Oil spill could affect Bimini, Cay Sal Bank for many years
By MEGAN REYNOLDS
Tribune Staff Reporter
OIL from the Gulf of Mexico spill could impact the pristine islands of Cay Sal Bank and Bimini for years to come, prompting long-term plans for ongoing environmental monitoring of the region.
With the National Oil Spill Contingency Team scheduled to meet today to discuss the requirements of future expeditions and work out how much they will cost, Bahamas National Trust (BNT) director Eric Carey said he wants British Petroleum (BP) to foot the bill in advance.
Thousands of gallons of oil have spilled from BP's Deepwater Horizon rig 5,000ft below the ocean surface since an explosion on April 20 and continue to gush from the rig as repeated attempts to plug the leak have failed.
Deepwater Horizon is expected to continue spewing oil into the Gulf until the drilling of a relief well has been completed next month.
But even if the leak is stopped, Mr Carey said we will have to watch out for the thousands of gallons of weathered oil which could reach the shorelines of the Cay Sal Bank and Bimini cays in the form of oil slicks and tar balls for years to come.
A report released by the National Oceanic and Atmospheric Administration (NOAA) last Friday estimates Cay Sal Bank and the Bimini Cays are 41 to 60 per cent likely to have shoreline impact from the spill, while the northwest coast of Grand Bahama is 20 per cent likely to be impacted, and Andros is less than one per cent likely to be impacted.
Although marine life is not thought to be at risk, Mr Carey said this has yet to be tested in the Bahamas.
He said: "We are fortunate, we believe we won't have what we see in the Gulf - all of that oil slushing onto beaches - but these dispersants, and the damage it could do to our ecosystem, is unknown.
"NOAA has concluded they don't really harm marine life, but I don't know if they have tested our corals and determined how sensitive they are.
"A lot of these things have to be done. This is a long- range project. Even when people think there is no more oil coming out, there is still going to be tonnes of oil still in the Gulf, and thousands and thousands of gallons of dispersants, so we are going to have to continue to monitor this thing for years to come, and we are going to have to cost that out and get that funding for continued monitoring and expeditions."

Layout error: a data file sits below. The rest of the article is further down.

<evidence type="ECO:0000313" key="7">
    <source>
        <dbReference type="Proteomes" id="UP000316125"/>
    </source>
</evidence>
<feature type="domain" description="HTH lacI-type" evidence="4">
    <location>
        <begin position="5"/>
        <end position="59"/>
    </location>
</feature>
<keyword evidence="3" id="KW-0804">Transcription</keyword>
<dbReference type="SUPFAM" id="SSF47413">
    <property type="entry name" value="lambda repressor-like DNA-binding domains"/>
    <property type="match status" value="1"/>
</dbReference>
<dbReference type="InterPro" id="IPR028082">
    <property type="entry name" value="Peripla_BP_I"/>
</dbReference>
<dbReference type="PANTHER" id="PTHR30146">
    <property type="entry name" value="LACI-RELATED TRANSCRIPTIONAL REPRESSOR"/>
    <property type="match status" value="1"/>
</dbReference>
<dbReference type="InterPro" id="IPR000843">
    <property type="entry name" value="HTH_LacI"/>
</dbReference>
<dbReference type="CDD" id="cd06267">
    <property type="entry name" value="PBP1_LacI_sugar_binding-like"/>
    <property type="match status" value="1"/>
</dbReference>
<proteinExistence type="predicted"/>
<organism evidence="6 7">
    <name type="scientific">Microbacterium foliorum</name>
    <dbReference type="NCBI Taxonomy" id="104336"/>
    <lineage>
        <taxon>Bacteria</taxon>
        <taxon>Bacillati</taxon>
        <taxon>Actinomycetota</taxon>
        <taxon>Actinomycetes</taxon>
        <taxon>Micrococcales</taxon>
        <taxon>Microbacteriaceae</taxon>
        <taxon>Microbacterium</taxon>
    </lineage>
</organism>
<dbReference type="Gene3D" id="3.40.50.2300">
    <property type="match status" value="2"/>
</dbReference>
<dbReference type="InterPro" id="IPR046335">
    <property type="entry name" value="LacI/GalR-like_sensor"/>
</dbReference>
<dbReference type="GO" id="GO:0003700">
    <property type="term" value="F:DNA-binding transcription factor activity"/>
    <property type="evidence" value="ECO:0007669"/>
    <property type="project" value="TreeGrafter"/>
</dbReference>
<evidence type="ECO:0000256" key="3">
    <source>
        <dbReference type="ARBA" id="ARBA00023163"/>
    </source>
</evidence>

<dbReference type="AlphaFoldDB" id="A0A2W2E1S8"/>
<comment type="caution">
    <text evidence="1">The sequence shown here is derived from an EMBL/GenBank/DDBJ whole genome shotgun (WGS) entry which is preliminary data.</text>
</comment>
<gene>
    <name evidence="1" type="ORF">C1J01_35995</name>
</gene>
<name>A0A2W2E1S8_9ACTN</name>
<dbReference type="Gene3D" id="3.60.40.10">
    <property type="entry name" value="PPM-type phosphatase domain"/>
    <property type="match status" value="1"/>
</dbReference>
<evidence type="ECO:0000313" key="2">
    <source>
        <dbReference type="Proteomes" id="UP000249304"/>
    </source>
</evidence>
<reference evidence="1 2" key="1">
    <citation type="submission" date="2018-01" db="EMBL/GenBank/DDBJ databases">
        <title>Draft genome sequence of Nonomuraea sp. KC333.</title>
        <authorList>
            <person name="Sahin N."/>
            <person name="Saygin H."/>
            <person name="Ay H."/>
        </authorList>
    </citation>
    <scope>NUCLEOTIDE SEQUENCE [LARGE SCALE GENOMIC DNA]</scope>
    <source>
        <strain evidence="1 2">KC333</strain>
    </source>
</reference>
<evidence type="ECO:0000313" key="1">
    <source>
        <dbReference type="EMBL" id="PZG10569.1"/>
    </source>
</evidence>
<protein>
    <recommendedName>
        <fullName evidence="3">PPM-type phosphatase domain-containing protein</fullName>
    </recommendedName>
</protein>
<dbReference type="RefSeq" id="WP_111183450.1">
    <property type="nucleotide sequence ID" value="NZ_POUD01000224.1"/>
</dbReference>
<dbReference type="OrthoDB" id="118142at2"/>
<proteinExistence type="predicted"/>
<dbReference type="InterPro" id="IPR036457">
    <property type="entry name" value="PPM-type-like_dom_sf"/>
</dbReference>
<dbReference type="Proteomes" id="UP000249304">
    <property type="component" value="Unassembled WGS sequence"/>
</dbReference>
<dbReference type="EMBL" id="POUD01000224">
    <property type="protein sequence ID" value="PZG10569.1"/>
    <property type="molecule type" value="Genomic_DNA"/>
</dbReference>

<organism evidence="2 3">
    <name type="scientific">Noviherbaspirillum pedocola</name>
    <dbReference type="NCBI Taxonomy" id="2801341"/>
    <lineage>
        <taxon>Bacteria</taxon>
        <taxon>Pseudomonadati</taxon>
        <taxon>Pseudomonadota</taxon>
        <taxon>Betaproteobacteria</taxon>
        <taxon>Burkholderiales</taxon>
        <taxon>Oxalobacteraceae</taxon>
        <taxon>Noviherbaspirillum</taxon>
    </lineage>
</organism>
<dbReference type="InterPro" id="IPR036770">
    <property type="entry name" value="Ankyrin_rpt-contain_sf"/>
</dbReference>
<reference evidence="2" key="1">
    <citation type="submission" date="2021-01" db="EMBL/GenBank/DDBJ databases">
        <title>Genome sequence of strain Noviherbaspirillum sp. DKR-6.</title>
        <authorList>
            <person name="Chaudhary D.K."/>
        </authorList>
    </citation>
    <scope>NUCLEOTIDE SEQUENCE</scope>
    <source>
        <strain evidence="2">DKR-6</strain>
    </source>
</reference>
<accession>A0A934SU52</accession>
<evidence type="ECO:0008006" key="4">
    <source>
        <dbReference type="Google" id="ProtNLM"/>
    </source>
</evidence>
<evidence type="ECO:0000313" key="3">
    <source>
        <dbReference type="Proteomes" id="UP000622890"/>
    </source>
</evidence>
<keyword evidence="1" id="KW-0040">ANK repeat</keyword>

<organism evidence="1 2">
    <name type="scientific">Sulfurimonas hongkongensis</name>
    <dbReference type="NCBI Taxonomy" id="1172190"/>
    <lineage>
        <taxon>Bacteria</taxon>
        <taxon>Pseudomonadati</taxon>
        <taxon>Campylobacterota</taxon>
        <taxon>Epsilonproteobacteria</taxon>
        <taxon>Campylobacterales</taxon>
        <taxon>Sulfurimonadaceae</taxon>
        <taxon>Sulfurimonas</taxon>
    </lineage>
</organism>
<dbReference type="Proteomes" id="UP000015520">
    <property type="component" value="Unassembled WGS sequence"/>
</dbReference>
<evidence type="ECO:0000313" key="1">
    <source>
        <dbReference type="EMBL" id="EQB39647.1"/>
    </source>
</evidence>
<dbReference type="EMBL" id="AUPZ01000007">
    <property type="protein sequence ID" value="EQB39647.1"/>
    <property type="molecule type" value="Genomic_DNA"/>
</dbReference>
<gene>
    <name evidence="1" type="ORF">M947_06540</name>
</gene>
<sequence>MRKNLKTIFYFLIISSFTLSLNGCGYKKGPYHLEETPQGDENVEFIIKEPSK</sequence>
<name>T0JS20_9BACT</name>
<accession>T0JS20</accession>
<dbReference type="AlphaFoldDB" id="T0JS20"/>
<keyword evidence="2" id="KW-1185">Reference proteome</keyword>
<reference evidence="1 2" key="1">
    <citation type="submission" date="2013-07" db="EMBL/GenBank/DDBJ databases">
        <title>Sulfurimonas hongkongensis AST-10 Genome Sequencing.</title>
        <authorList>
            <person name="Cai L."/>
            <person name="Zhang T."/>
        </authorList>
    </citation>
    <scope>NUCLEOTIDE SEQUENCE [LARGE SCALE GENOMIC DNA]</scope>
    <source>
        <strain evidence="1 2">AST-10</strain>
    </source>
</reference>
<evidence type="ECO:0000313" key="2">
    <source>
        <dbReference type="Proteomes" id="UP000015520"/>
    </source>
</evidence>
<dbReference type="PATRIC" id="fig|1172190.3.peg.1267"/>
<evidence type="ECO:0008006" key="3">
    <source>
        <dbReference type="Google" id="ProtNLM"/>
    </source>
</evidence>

The uninhabited cays of Cay Sal Bank are home to thriving sea bird nesting sites, sea turtles and various marine species valuable to the fishing industry.
However, the scientific data documenting natural resources in the area is extremely limited.
The expeditions allow scientists to collect sediment samples from land and document the diversity and abundance of commercial fish and other marine species underwater as well as monitor impact from the spill by monitoring birds and terrestrial life.
There have been two expeditions to Cay Sal Bank and one to Bimini since last month.
Findings from the latest mission to Cay Sal Bank, which returned on June 25, found no evidence of oil from BP's Deepwater Horizon.
The next expedition should set sail in around two weeks and Mr Carey said it will be better organised than previous trips and he hopes BP will cover the costs.
Meanwhile the Ministry of Foreign Affairs is investigating avenues for making legal claims against BP.
Mr Carey said: "The National Trust still believes we should be going to BP and we will continue to advocate for that because by the time we reach the litigation stage BP may have already filed for bankruptcy and be off-limits for any normal litigation process.
"We believe it is important to come up with a number, which we can do when we work out how much it will cost."
July 06, 2010